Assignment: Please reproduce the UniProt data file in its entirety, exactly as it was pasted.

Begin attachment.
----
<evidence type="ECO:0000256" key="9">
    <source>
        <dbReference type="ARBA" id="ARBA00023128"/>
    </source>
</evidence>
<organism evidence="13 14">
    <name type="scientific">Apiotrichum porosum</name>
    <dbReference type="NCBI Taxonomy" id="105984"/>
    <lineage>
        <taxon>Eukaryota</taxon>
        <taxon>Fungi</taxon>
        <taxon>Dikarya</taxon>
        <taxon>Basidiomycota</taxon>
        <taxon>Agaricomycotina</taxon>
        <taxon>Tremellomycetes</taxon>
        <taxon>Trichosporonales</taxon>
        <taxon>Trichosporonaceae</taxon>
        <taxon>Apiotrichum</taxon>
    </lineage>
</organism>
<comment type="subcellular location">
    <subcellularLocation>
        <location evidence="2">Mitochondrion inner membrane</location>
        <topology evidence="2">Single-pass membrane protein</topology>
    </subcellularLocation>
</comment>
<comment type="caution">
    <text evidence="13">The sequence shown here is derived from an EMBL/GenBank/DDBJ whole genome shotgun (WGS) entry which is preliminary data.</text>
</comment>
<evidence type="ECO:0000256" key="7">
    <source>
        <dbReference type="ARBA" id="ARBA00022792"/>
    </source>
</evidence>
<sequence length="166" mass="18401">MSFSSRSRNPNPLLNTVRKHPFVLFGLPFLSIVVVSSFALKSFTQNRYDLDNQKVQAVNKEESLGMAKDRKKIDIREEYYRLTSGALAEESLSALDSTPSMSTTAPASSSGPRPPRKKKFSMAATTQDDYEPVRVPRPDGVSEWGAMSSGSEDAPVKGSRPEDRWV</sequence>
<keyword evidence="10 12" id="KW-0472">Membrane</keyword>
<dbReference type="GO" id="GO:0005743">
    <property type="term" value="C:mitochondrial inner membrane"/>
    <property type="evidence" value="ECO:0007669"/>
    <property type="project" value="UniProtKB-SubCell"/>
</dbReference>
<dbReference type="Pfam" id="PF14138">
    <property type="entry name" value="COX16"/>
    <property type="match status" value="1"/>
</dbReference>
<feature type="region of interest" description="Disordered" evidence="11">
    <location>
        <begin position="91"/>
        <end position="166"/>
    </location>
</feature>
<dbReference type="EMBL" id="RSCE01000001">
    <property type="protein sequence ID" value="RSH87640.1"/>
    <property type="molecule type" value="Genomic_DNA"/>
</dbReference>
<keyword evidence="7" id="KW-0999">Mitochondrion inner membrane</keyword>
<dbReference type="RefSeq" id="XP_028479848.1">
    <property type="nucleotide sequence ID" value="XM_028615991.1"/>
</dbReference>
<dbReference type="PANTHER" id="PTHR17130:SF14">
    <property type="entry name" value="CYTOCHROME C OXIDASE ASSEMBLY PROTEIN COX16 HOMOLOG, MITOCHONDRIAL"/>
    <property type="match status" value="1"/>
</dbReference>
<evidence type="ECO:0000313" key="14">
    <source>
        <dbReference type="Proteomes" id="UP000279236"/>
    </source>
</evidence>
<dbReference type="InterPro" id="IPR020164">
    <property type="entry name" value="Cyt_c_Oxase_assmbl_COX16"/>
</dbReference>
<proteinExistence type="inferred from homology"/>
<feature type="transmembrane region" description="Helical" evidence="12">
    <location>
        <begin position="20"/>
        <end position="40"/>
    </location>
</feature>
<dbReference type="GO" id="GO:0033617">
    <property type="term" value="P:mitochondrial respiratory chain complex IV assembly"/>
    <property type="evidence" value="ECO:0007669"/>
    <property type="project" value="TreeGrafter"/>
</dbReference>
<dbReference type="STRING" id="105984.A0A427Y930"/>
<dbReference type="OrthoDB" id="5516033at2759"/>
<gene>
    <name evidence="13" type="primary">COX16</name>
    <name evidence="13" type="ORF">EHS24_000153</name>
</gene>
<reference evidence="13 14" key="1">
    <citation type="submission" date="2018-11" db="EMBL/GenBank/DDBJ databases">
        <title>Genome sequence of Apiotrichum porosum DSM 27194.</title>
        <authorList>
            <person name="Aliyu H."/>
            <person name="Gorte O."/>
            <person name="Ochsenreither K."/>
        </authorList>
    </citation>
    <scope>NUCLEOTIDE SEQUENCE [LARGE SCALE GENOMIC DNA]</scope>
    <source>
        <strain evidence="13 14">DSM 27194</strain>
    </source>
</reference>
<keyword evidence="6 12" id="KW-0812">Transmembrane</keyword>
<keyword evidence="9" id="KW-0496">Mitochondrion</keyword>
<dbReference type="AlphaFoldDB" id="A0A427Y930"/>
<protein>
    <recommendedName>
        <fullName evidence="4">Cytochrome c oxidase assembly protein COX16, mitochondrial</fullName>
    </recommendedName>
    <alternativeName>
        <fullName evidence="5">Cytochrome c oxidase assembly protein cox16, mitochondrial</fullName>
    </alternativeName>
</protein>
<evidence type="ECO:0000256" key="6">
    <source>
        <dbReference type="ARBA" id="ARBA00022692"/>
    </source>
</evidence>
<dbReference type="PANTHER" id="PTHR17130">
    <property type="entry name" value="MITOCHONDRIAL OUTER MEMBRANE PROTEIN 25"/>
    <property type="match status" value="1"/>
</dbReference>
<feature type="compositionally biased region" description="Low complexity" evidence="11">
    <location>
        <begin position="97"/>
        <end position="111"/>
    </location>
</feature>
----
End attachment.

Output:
<evidence type="ECO:0000256" key="9">
    <source>
        <dbReference type="ARBA" id="ARBA00023128"/>
    </source>
</evidence>
<organism evidence="13 14">
    <name type="scientific">Apiotrichum porosum</name>
    <dbReference type="NCBI Taxonomy" id="105984"/>
    <lineage>
        <taxon>Eukaryota</taxon>
        <taxon>Fungi</taxon>
        <taxon>Dikarya</taxon>
        <taxon>Basidiomycota</taxon>
        <taxon>Agaricomycotina</taxon>
        <taxon>Tremellomycetes</taxon>
        <taxon>Trichosporonales</taxon>
        <taxon>Trichosporonaceae</taxon>
        <taxon>Apiotrichum</taxon>
    </lineage>
</organism>
<comment type="subcellular location">
    <subcellularLocation>
        <location evidence="2">Mitochondrion inner membrane</location>
        <topology evidence="2">Single-pass membrane protein</topology>
    </subcellularLocation>
</comment>
<comment type="caution">
    <text evidence="13">The sequence shown here is derived from an EMBL/GenBank/DDBJ whole genome shotgun (WGS) entry which is preliminary data.</text>
</comment>
<evidence type="ECO:0000256" key="7">
    <source>
        <dbReference type="ARBA" id="ARBA00022792"/>
    </source>
</evidence>
<sequence length="166" mass="18401">MSFSSRSRNPNPLLNTVRKHPFVLFGLPFLSIVVVSSFALKSFTQNRYDLDNQKVQAVNKEESLGMAKDRKKIDIREEYYRLTSGALAEESLSALDSTPSMSTTAPASSSGPRPPRKKKFSMAATTQDDYEPVRVPRPDGVSEWGAMSSGSEDAPVKGSRPEDRWV</sequence>
<keyword evidence="10 12" id="KW-0472">Membrane</keyword>
<dbReference type="GO" id="GO:0005743">
    <property type="term" value="C:mitochondrial inner membrane"/>
    <property type="evidence" value="ECO:0007669"/>
    <property type="project" value="UniProtKB-SubCell"/>
</dbReference>
<dbReference type="Pfam" id="PF14138">
    <property type="entry name" value="COX16"/>
    <property type="match status" value="1"/>
</dbReference>
<feature type="region of interest" description="Disordered" evidence="11">
    <location>
        <begin position="91"/>
        <end position="166"/>
    </location>
</feature>
<dbReference type="EMBL" id="RSCE01000001">
    <property type="protein sequence ID" value="RSH87640.1"/>
    <property type="molecule type" value="Genomic_DNA"/>
</dbReference>
<keyword evidence="7" id="KW-0999">Mitochondrion inner membrane</keyword>
<dbReference type="RefSeq" id="XP_028479848.1">
    <property type="nucleotide sequence ID" value="XM_028615991.1"/>
</dbReference>
<dbReference type="PANTHER" id="PTHR17130:SF14">
    <property type="entry name" value="CYTOCHROME C OXIDASE ASSEMBLY PROTEIN COX16 HOMOLOG, MITOCHONDRIAL"/>
    <property type="match status" value="1"/>
</dbReference>
<evidence type="ECO:0000313" key="14">
    <source>
        <dbReference type="Proteomes" id="UP000279236"/>
    </source>
</evidence>
<dbReference type="InterPro" id="IPR020164">
    <property type="entry name" value="Cyt_c_Oxase_assmbl_COX16"/>
</dbReference>
<proteinExistence type="inferred from homology"/>
<feature type="transmembrane region" description="Helical" evidence="12">
    <location>
        <begin position="20"/>
        <end position="40"/>
    </location>
</feature>
<dbReference type="GO" id="GO:0033617">
    <property type="term" value="P:mitochondrial respiratory chain complex IV assembly"/>
    <property type="evidence" value="ECO:0007669"/>
    <property type="project" value="TreeGrafter"/>
</dbReference>
<dbReference type="STRING" id="105984.A0A427Y930"/>
<dbReference type="OrthoDB" id="5516033at2759"/>
<gene>
    <name evidence="13" type="primary">COX16</name>
    <name evidence="13" type="ORF">EHS24_000153</name>
</gene>
<reference evidence="13 14" key="1">
    <citation type="submission" date="2018-11" db="EMBL/GenBank/DDBJ databases">
        <title>Genome sequence of Apiotrichum porosum DSM 27194.</title>
        <authorList>
            <person name="Aliyu H."/>
            <person name="Gorte O."/>
            <person name="Ochsenreither K."/>
        </authorList>
    </citation>
    <scope>NUCLEOTIDE SEQUENCE [LARGE SCALE GENOMIC DNA]</scope>
    <source>
        <strain evidence="13 14">DSM 27194</strain>
    </source>
</reference>
<keyword evidence="6 12" id="KW-0812">Transmembrane</keyword>
<keyword evidence="9" id="KW-0496">Mitochondrion</keyword>
<dbReference type="AlphaFoldDB" id="A0A427Y930"/>
<protein>
    <recommendedName>
        <fullName evidence="4">Cytochrome c oxidase assembly protein COX16, mitochondrial</fullName>
    </recommendedName>
    <alternativeName>
        <fullName evidence="5">Cytochrome c oxidase assembly protein cox16, mitochondrial</fullName>
    </alternativeName>
</protein>
<evidence type="ECO:0000256" key="6">
    <source>
        <dbReference type="ARBA" id="ARBA00022692"/>
    </source>
</evidence>
<dbReference type="PANTHER" id="PTHR17130">
    <property type="entry name" value="MITOCHONDRIAL OUTER MEMBRANE PROTEIN 25"/>
    <property type="match status" value="1"/>
</dbReference>
<feature type="compositionally biased region" description="Low complexity" evidence="11">
    <location>
        <begin position="97"/>
        <end position="111"/>
    </location>
</feature>